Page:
PTSD

Trauma occurs when we experience or witness a life threatening event or loss, or something that is so devastating, stressful, and overwhelming to us that it affects our normal ability to cope.  Repeated exposure to trauma from experiences such as abuse is called complex trauma.

Our body and brain stores memories and responds to traumatic events and experiences which result in both physical and mental reactions.  Our thoughts, feelings and behaviors are affected and may change when we are traumatized.  Sometimes a person’s behavior will change significantly and sometimes the change is emotional instead of behavioral.  A person may develop an addiction, self destructive behaviors such as cutting, or withdraw from others and avoid relationships. 

Trauma affects all five senses – hearing, sight, touch, smell, and taste.  Our brain will develop triggers such as seeing a stop sign will remind you of the horrific car accident you were in, or smelling cologne will remind you of the abuse you suffered.

Healing from Trauma and experiencing resolution of the symptoms can only take place when you feel safe and secure.  This may happen naturally with the help of loved ones, or you may need to seek counseling to help you address the symptoms and work through the painful thoughts and emotions resulting from the trauma(s) you experienced.  If you are feeling stuck and experiencing the following symptoms, please seek professional counseling to help you work through the issues emotionally, mentally, behaviorally, and physically.

There is Hope for Healing that produces Harmony through counseling. 

Eye Movement Desensitization and Reprocessing (EMDR) is a treatment approved by the American Psychological Association (APA) for treating symptoms of Post Traumatic Stress Disorder (PTSD).

*DSM-IV Criteria for Posttraumatic Stress Disorder (PTSD)

A. The person has been exposed to a traumatic event in which both of the following have been present: 

(1) the person experienced, witnessed, or was confronted with an event or events that involved actual or threatened death or serious injury, or a threat to the physical integrity of self or others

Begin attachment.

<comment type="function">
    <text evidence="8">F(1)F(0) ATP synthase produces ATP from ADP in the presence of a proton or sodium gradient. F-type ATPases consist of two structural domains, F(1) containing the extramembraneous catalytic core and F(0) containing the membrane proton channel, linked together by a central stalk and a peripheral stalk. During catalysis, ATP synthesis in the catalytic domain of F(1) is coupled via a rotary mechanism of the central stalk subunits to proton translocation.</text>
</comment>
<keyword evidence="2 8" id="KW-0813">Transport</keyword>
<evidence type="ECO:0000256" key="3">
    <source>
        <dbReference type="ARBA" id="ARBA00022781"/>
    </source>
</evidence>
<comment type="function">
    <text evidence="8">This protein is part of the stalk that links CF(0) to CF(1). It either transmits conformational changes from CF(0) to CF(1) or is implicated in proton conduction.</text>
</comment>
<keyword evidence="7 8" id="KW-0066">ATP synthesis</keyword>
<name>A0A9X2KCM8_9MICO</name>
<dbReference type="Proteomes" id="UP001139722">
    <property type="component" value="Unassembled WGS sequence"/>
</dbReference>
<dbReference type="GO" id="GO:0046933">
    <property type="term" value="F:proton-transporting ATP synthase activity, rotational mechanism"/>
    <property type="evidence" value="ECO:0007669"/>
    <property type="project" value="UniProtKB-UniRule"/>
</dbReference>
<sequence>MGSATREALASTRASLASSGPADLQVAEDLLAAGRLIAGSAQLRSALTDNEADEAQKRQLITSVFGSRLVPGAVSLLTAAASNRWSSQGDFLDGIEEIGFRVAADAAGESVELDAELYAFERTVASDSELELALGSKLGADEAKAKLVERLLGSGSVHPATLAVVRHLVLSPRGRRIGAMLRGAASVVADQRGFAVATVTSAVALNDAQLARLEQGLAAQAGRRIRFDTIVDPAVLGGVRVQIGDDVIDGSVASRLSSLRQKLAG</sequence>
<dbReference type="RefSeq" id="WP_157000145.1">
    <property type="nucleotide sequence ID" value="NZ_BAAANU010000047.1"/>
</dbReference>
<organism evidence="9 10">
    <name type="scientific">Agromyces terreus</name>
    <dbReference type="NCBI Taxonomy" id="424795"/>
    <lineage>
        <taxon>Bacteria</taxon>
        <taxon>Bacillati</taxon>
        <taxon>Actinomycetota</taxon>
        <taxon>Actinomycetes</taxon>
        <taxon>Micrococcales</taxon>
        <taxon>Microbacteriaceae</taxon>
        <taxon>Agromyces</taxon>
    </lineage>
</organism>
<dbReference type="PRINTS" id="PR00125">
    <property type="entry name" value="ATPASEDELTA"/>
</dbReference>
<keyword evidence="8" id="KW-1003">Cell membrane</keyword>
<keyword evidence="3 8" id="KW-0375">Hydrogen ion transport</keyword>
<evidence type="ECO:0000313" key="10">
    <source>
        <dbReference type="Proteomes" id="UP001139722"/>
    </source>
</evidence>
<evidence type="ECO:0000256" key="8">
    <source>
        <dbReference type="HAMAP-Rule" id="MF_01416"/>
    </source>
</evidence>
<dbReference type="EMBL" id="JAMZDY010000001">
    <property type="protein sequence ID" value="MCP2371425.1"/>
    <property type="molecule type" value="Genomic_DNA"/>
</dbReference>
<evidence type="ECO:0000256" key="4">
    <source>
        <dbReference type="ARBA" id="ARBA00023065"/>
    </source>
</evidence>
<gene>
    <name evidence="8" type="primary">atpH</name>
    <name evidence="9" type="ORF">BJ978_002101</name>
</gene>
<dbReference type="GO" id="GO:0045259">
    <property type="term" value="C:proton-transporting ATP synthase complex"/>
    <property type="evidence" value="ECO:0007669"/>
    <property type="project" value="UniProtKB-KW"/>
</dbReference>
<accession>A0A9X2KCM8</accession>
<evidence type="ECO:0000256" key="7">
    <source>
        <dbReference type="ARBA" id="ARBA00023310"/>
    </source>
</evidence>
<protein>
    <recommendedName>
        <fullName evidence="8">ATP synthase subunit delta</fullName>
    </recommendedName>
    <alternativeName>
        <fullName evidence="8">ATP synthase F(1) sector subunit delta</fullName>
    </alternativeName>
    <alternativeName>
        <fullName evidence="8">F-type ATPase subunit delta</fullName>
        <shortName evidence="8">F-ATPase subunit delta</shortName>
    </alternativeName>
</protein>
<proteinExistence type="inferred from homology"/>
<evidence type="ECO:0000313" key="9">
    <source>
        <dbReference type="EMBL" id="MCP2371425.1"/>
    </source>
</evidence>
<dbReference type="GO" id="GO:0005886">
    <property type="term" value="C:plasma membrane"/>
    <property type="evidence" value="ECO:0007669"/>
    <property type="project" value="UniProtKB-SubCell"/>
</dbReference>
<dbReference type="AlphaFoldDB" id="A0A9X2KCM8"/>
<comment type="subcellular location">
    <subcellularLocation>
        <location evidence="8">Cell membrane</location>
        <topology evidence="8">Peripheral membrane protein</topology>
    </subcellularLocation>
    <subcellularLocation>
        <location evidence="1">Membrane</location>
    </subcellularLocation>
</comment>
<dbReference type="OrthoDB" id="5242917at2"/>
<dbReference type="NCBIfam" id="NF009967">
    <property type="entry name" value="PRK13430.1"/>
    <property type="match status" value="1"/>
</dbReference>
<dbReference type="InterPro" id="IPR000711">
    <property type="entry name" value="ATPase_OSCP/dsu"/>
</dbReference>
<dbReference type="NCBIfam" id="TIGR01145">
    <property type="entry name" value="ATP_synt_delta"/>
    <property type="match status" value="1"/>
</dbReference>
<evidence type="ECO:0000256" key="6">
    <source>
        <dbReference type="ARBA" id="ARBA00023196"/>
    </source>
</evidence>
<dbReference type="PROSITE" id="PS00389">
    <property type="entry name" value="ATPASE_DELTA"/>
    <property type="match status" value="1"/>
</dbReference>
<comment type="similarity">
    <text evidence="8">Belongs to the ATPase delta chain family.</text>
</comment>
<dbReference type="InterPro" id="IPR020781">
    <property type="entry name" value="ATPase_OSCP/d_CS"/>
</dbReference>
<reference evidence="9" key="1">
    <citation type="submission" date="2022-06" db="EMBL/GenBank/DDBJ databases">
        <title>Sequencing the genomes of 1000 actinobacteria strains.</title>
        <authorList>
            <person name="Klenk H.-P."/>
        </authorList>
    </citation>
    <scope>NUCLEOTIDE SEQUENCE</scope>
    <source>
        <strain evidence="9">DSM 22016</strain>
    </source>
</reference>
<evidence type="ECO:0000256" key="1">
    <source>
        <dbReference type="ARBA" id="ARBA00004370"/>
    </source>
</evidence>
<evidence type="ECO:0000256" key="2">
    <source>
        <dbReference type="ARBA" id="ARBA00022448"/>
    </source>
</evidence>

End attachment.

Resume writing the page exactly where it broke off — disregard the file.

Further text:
(2) the person’s response involved intense fear, helplessness, or horror. Note: In children, this may be expressed instead by disorganized or agitated behavior.

B. The traumatic event is persistently reexperienced in one (or more) of the following ways: 

(1) recurrent and intrusive distressing recollections of the event, including images, thoughts, or perceptions. Note: In young children, repetitive play may occur in which themes or aspects of the trauma are expressed.

(2) recurrent distressing dreams of the event. Note: In children, there may be frightening dreams without recognizable content.

(3) acting or feeling as if the traumatic event were recurring (includes a sense of reliving the experience, illusions, hallucinations, and dissociative flashback episodes, including those that occur upon awakening or when intoxicated). Note: In young children, trauma-specific reenactment may occur.

(4) intense psychological distress at exposure to internal or external cues that symbolize or resemble an aspect of the traumatic event.

(5) physiological reactivity on exposure to internal or external cues that symbolize or resemble an aspect of the traumatic event.

C. Persistent avoidance of stimuli associated with the trauma and numbing of general responsiveness (not present before the trauma), as indicated by three (or more) of the following: 

(1) efforts to avoid thoughts, feelings, or conversations associated with the trauma 

(2) efforts to avoid activities, places, or people that arouse recollections of the trauma 

(3) inability to recall an important aspect of the trauma 

(4) markedly diminished interest or participation in significant activities 

(5) feeling of detachment or estrangement from others 

(6) restricted range of affect (e.g., unable to have loving feelings) 

(7) sense of a foreshortened future (e.g., does not expect to have a career, marriage, children, or a normal life span)

D. Persistent symptoms of increased arousal (not present before the trauma), as indicated by two (or more) of the following: 

(1) difficulty falling or staying asleep 
(2) irritability or outbursts of anger
(3) difficulty concentrating 
(4) hypervigilance 
(5) exaggerated startle response

E. Duration of the disturbance (symptoms in Criteria B, C, and D) is more than one month.

F. The disturbance causes clinically significant distress or impairment in social, occupational, or other important areas of functioning.

Acute: if duration of symptoms is less than 3 months 
Chronic: if duration of symptoms is 3 months or more

With Delayed Onset: if onset of symptoms is at least 6 months after the stressor

*The American Psychological Association – Diagnostic and Statistical Manual of Mental Disorders (DSM-IV-TR)